By Shurtz, Delon on December 11, 2019.
A 63-year-old Lethbridge man accused of killing a Piikani Nation councillor in a drunk-driving collision last year is expected to take a significant step in his case, but not until the new year.
Douglas Wilbur Bagnall was scheduled to be arraigned Monday in Lethbridge Court of Queen’s Bench, but instead of pleading to the charges of impaired driving, impaired driving causing death and dangerous driving, his case was adjourned to Jan. 13 when his lawyer is expected to schedule a date in the spring to finally resolve the matter.
Bagnall was committed to stand trial following a preliminary hearing in September in Lethbridge provincial court, and while it appeared the case was, after numerous delays, finally moving ahead, family members of Barnaby Provost said it was taking too long to see justice done.
Provost was killed in June 2018 after a vehicle driving on the wrong side of Highway 3 collided with his vehicle. Provost’s 12-year-old daughter was also in the vehicle and sustained minor injuries.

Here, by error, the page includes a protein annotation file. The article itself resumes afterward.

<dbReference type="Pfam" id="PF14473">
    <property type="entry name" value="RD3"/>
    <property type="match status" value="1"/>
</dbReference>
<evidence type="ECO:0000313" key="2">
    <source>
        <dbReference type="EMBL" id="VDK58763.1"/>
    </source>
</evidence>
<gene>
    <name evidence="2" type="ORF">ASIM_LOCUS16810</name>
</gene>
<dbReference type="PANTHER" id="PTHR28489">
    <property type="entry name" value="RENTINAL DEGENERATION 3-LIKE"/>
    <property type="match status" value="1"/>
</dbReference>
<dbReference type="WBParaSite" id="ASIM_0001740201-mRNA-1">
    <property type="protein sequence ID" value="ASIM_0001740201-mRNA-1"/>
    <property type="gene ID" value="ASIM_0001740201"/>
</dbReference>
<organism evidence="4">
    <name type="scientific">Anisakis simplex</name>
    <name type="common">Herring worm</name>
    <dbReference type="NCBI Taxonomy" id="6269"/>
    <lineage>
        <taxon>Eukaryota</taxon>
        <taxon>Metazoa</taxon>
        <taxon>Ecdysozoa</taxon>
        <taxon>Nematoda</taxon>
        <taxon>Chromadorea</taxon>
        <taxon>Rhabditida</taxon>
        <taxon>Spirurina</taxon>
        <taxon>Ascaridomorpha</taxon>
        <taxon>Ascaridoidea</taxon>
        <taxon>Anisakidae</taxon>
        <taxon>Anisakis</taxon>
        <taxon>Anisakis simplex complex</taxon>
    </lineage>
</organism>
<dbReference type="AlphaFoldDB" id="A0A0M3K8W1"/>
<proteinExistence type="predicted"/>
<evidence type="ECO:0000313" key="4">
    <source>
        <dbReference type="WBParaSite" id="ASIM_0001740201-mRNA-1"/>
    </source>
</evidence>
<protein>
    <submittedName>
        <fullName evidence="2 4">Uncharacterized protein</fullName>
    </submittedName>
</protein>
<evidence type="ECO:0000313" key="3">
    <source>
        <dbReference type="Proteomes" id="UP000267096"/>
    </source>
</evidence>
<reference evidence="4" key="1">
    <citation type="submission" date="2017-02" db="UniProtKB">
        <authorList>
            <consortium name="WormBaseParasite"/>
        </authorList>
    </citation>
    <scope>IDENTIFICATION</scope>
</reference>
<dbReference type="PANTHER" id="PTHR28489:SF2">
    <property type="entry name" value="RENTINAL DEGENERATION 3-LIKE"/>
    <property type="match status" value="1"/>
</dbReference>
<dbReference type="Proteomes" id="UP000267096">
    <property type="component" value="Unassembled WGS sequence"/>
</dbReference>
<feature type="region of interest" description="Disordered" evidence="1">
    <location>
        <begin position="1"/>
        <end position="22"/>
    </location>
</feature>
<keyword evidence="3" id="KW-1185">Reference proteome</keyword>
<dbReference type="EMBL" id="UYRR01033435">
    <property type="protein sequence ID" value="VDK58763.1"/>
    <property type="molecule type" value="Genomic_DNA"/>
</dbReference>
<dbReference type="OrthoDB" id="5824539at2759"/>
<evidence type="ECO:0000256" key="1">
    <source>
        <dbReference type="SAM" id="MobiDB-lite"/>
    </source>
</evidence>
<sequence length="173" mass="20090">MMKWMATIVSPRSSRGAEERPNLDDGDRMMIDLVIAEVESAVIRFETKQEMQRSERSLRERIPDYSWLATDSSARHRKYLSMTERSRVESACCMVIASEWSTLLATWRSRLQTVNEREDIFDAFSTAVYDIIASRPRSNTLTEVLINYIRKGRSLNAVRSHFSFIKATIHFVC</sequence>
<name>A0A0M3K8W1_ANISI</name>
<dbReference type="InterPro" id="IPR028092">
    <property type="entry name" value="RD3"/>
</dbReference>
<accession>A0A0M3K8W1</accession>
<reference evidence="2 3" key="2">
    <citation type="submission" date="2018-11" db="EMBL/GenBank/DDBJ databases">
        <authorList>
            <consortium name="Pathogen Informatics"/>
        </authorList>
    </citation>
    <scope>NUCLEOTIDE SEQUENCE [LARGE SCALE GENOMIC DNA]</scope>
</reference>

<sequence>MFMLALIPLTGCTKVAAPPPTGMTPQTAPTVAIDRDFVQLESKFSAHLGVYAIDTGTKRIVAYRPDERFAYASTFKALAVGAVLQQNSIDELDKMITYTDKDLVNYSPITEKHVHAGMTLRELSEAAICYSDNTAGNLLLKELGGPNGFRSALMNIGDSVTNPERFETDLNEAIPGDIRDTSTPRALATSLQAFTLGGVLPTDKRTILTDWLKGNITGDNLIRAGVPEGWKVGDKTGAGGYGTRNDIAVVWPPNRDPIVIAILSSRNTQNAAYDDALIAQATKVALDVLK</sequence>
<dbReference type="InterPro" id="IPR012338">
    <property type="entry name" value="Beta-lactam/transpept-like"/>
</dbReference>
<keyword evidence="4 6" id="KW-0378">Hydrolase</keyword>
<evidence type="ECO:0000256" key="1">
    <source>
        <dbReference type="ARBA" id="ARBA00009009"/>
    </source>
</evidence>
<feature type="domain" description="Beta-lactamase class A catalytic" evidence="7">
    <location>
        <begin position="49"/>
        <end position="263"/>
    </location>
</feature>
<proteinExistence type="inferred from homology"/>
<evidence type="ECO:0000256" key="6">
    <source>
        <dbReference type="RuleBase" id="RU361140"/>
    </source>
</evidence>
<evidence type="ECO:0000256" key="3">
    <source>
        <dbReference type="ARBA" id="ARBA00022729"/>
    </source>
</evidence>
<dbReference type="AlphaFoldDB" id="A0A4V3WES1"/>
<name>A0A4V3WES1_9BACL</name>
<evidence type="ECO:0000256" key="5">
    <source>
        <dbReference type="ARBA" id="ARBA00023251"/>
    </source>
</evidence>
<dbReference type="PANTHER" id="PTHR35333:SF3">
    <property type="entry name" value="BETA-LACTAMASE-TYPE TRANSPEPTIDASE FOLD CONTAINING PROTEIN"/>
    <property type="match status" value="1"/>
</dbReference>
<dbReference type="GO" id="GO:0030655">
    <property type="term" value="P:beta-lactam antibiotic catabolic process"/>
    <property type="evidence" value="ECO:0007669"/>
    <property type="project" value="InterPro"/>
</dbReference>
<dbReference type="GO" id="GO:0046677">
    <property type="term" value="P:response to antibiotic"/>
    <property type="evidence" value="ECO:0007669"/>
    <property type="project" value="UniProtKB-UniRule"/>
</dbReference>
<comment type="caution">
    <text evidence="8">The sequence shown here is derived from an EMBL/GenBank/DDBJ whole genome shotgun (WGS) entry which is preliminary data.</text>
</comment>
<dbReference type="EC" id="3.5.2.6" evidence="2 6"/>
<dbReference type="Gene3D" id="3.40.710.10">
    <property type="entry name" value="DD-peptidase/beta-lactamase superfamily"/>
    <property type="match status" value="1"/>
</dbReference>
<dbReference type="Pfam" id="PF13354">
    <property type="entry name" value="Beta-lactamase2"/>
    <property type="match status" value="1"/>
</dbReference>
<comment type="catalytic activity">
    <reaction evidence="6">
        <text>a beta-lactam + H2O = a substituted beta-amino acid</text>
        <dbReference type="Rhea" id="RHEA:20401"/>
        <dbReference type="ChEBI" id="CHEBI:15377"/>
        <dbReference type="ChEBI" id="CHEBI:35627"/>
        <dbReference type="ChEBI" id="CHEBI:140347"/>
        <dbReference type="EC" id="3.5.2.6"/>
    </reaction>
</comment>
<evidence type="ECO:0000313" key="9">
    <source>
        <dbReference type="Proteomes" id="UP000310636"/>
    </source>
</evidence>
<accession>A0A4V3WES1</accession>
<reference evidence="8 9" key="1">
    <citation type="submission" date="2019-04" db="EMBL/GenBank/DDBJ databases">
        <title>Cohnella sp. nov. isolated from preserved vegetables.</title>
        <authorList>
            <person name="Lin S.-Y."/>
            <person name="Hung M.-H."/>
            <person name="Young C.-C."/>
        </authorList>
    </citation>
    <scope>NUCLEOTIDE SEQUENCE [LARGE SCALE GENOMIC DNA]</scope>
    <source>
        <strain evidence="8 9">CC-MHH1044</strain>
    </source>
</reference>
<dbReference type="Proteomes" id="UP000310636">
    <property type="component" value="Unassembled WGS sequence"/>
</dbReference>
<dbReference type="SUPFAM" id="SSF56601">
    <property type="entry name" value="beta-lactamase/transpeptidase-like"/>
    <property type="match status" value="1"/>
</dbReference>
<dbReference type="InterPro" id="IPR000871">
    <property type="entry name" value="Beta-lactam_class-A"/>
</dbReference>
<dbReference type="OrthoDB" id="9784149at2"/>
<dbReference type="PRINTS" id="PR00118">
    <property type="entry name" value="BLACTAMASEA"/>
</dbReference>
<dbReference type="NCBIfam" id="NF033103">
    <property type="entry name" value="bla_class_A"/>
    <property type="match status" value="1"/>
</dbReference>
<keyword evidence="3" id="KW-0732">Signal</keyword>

Bagnall wasn’t charged until November 2018, five months after the collision, and then he was released a few days later on $300 bail. He subsequently failed to show up for court and breached conditions of his bail – resulting in three breach charges – and was finally arrested again at a city hotel in January.
He pleaded guilty to the breach charges on Sept. 13 and was sentenced to 60 days in jail.
Edmonton lawyer William Taterchuk, who asked the judge to sentence his client to only 30 days in jail, said Bagnall suffers from memory loss and several mental health issues after years of alcohol abuse.
Bagnall also has an IQ of only 59.
The judge agreed with the Crown for 60 days in jail, but gave Bagnall credit for the equivalent of 60 days already spent in custody. Bagnall wasn’t released from custody, however, and remains in remand on the driving charges.
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